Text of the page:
Minneapolis mayor marks new partnership with Red Lake Nation
RED LAKE—If you are a member of a Native American tribe, it's more likely that you live in a city than on a reservation. Despite that, it's rare for city governments to partner directly with tribes, who typically work with the federal government.
That's changing—at least between the city of Minneapolis and the Red Lake Nation. This week, the mayor of Minneapolis drove 4 1/2 hours north to visit the Red Lake Tribal Council.
"I believe this is the first time a mayor from the Twin Cities come visit the tribal council," said Red Lake Tribal Chair Darrell Seki Sr. "It's unique, and it's a good relationship."
Red Lake and the city of Minneapolis began working together last summer to respond to the largest homeless encampment in Minnesota in recent history. At one point, about 200 people were camped along Franklin and Hiawatha avenues. Most were Native Americans, and many were enrolled members of the Red Lake Band.
Red Lake is facing its own homelessness problem on the reservation, but it took unprecedented action in the city. It contracted with health care providers to treat people in the encampment, and social workers to get people into housing and treatment for chemical dependency. And it did so for everyone living there—not just its own tribal members.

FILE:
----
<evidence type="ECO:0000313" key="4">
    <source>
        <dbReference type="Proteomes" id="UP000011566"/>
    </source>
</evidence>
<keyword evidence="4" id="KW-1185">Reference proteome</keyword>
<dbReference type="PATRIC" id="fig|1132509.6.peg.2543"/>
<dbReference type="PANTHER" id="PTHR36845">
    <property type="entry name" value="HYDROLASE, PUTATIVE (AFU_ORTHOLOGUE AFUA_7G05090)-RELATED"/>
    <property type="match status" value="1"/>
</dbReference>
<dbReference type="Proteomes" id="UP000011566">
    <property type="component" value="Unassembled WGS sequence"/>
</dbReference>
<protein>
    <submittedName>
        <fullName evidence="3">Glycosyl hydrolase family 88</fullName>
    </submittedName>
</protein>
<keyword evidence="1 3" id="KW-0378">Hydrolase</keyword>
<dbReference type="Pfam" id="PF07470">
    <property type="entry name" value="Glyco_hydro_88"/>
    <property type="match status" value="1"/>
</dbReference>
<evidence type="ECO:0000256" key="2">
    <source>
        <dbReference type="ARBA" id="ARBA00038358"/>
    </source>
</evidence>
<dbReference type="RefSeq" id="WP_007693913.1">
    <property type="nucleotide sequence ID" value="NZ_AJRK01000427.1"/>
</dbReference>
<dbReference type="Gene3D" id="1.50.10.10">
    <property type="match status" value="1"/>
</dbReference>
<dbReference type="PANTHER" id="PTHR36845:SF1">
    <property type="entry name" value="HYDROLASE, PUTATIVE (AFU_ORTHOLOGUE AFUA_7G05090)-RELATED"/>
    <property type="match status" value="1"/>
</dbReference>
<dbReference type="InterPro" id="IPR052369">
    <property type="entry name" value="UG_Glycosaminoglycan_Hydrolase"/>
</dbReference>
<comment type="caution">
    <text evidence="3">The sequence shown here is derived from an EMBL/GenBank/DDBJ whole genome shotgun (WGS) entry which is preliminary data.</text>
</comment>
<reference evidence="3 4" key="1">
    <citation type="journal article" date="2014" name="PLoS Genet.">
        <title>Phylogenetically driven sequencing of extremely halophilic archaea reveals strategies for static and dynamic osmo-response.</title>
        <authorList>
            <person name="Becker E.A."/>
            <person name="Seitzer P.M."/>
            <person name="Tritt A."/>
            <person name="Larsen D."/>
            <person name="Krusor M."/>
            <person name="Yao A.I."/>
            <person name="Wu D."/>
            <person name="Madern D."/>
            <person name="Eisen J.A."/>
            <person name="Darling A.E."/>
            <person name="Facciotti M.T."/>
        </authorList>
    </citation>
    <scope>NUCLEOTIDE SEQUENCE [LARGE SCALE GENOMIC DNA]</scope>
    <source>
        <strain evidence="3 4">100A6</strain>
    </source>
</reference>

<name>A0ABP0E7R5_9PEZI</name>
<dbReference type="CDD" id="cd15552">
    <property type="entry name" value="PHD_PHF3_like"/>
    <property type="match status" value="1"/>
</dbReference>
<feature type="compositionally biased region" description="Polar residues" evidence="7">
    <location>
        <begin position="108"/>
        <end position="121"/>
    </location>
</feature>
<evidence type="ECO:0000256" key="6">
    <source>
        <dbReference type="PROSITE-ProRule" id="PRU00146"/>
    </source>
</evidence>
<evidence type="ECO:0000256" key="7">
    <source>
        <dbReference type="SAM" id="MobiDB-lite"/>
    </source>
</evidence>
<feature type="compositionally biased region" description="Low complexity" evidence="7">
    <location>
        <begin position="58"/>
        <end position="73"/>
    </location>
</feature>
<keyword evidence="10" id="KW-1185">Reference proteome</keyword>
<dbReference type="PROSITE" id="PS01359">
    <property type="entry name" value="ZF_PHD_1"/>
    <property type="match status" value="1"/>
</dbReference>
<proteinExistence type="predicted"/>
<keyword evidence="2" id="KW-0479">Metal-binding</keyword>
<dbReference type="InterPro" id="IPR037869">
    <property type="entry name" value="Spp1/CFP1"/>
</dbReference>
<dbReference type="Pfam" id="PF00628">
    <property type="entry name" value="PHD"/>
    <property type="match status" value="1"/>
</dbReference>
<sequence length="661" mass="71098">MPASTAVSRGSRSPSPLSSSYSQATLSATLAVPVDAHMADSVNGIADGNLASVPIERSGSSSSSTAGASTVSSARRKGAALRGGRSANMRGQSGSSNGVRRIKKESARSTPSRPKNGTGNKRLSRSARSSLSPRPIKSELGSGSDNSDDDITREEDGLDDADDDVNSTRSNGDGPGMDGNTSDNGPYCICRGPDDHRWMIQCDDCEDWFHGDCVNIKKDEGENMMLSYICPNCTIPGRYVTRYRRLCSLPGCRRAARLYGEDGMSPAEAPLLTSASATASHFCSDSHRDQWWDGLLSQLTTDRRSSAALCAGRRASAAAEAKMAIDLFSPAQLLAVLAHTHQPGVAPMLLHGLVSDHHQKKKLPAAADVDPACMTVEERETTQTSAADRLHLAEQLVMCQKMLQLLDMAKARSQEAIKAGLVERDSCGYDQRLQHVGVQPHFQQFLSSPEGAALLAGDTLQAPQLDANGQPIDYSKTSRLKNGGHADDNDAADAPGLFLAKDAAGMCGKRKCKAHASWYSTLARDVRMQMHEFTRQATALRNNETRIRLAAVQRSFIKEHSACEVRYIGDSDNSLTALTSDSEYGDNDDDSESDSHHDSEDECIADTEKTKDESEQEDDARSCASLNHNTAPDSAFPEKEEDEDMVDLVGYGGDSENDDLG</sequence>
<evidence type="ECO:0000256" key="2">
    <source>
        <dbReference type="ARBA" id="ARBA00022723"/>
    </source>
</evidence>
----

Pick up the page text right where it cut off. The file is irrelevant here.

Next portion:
The Red Lake Nation also offered the city of Minneapolis land it owns near the site of the former encampment to build an emergency shelter called a "navigation center."
"Red Lake stepped up in a big way with the navigation center. The city and the Red Lake Nation have been tremendous partners and friends, and the very least I could do was to come up here and see their way of life, their land, and to say 'Miigwech,' thank you," Minneapolis Mayor Jacob Frey said.
Minneapolis and Red Lake hope to transition the nearly 150 people living at the navigation center to other housing by the end of May.
This fall, Red Lake aims to break ground on the navigation center site for a 110-unit affordable housing complex, which will have a health center and a Red Lake embassy on the first floor. Sam Strong,the tribal secretary for the Red Lake Nation, said having a good relationship with city leaders is crucial for both governments.
"We have thousands of band members who live in Minneapolis, and sadly, a lot of our band members are faced with a lot of social ill. So, it's important that the local leaders understand their constituents and have relationships with people who can come to the table with solutions," Strong said.
Native Americans began moving to cities in large numbers in the 1950s and '60s to seek greater economic opportunities. This migration was spurred, in part, by a federal program aimed at assimilating Native Americans into white, mainstream society by providing some assistance to relocate from reservations to cities across the country. Today, nearly 7 out of every 10 Native Americans live in or near cities.
Still, it's unusual for tribal and city governments to work directly together, according to David Beck, a professor at the University of Montana who focuses on urban American Indian history.
"For the most part, the relationship between reservation communities and cities has been pretty minimal in terms of the official city governments," Beck said.
Before Frey left, he received a model teepee and a T-shirt from the revered girls' high school basketball team, which plays in the state tournament in Minneapolis this week. He says he'll wear it with pride.